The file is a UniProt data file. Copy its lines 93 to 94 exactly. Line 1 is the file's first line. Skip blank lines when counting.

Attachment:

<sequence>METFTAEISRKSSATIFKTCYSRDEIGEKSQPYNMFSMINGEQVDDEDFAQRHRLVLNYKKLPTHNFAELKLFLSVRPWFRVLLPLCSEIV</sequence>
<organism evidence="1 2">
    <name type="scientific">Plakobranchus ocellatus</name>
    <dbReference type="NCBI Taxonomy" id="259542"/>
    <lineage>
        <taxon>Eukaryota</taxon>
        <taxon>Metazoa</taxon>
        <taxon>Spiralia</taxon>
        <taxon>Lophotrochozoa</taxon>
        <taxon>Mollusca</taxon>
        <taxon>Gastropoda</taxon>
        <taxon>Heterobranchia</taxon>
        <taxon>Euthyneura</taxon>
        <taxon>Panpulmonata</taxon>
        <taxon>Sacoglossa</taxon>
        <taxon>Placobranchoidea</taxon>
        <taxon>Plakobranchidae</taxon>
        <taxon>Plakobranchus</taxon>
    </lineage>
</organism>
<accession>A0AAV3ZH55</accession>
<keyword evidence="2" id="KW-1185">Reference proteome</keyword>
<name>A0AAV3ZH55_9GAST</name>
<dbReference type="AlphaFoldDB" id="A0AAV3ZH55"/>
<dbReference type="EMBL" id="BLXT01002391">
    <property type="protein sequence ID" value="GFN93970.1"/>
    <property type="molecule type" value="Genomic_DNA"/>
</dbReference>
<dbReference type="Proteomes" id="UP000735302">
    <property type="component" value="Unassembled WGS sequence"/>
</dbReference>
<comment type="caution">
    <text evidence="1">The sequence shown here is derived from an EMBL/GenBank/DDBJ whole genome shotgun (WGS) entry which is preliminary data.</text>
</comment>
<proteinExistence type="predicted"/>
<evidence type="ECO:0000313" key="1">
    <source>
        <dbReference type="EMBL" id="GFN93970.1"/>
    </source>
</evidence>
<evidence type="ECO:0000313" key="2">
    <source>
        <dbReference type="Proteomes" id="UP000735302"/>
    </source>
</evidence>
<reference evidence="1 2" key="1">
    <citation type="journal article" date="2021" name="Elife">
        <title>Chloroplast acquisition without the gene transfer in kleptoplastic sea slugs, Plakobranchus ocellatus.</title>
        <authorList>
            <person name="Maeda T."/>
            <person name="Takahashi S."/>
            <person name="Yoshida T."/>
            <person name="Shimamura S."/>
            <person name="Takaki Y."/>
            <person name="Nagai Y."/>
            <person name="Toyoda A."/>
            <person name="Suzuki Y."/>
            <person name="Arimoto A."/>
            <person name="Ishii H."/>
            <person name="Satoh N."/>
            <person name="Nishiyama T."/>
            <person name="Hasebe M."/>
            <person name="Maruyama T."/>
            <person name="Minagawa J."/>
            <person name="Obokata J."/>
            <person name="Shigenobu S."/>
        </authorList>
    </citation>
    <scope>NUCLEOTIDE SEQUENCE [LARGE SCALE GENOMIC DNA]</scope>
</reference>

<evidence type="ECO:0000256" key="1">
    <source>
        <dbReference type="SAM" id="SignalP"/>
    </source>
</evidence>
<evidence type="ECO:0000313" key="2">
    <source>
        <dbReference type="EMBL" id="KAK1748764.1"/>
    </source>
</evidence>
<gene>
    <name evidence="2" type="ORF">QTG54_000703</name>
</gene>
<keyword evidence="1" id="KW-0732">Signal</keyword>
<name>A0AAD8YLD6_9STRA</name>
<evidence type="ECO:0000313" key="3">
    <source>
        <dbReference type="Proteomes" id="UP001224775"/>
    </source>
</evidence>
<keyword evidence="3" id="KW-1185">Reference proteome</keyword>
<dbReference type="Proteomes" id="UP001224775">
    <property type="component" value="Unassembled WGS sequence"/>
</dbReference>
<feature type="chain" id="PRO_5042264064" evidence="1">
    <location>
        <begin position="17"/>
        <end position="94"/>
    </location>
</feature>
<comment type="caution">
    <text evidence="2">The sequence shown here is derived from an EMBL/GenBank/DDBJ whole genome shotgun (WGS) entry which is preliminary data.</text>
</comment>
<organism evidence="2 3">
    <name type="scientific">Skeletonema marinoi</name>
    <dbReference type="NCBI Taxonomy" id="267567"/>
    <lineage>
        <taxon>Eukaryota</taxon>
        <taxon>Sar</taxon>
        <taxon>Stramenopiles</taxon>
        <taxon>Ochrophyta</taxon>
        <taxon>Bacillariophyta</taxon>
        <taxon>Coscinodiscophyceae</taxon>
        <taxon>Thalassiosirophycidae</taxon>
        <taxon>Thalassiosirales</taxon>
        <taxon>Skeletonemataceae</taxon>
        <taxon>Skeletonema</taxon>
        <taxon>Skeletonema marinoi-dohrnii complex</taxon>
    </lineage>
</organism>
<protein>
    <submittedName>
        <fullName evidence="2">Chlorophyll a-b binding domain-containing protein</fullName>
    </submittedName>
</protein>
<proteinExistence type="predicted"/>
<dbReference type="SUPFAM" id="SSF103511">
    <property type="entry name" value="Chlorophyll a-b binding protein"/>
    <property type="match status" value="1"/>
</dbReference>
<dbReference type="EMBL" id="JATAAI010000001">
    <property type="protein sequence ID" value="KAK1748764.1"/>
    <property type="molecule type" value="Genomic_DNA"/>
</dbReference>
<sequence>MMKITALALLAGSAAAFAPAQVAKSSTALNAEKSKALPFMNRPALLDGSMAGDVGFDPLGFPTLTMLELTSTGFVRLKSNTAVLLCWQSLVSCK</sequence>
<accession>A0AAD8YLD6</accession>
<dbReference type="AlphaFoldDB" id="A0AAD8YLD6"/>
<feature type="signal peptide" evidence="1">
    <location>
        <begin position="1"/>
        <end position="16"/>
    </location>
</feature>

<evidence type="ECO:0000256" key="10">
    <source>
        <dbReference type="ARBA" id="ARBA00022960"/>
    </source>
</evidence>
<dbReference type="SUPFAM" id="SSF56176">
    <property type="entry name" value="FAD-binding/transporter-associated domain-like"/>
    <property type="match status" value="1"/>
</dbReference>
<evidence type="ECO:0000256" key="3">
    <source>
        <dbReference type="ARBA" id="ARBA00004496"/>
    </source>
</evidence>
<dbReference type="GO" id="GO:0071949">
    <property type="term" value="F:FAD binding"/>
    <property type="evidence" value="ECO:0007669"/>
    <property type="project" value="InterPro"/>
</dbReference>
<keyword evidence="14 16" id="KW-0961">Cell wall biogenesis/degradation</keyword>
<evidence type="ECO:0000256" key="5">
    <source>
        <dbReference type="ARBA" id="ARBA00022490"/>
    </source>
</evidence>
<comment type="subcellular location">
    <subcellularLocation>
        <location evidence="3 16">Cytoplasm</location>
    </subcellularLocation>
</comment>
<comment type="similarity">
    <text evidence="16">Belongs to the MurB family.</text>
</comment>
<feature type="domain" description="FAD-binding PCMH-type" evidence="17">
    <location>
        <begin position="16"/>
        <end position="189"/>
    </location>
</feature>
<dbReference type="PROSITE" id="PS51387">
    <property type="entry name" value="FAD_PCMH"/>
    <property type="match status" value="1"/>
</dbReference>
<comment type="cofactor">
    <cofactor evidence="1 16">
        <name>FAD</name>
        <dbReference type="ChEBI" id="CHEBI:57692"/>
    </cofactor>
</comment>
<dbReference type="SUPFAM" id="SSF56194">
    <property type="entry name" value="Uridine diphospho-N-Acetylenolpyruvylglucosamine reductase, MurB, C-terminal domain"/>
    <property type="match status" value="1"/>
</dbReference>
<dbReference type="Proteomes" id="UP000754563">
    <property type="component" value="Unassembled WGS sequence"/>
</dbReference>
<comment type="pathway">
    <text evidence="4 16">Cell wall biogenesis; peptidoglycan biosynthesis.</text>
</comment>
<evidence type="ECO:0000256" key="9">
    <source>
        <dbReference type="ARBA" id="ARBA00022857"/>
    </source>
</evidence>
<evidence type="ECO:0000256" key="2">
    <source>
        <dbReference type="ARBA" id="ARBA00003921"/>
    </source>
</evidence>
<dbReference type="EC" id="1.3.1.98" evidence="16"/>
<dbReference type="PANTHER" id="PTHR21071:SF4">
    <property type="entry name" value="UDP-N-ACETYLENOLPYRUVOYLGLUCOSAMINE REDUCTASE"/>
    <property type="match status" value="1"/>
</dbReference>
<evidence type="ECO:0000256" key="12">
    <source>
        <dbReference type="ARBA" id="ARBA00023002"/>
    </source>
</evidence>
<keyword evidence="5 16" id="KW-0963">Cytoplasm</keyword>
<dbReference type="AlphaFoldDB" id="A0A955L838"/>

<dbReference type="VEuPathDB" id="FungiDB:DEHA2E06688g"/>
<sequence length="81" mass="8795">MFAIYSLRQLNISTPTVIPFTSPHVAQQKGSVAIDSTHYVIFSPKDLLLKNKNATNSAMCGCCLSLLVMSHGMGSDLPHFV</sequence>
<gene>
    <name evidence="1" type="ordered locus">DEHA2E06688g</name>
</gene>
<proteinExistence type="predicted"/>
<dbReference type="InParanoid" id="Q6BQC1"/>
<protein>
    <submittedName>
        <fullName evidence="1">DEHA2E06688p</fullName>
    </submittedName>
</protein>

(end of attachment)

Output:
    <property type="component" value="Unassembled WGS sequence"/>
</dbReference>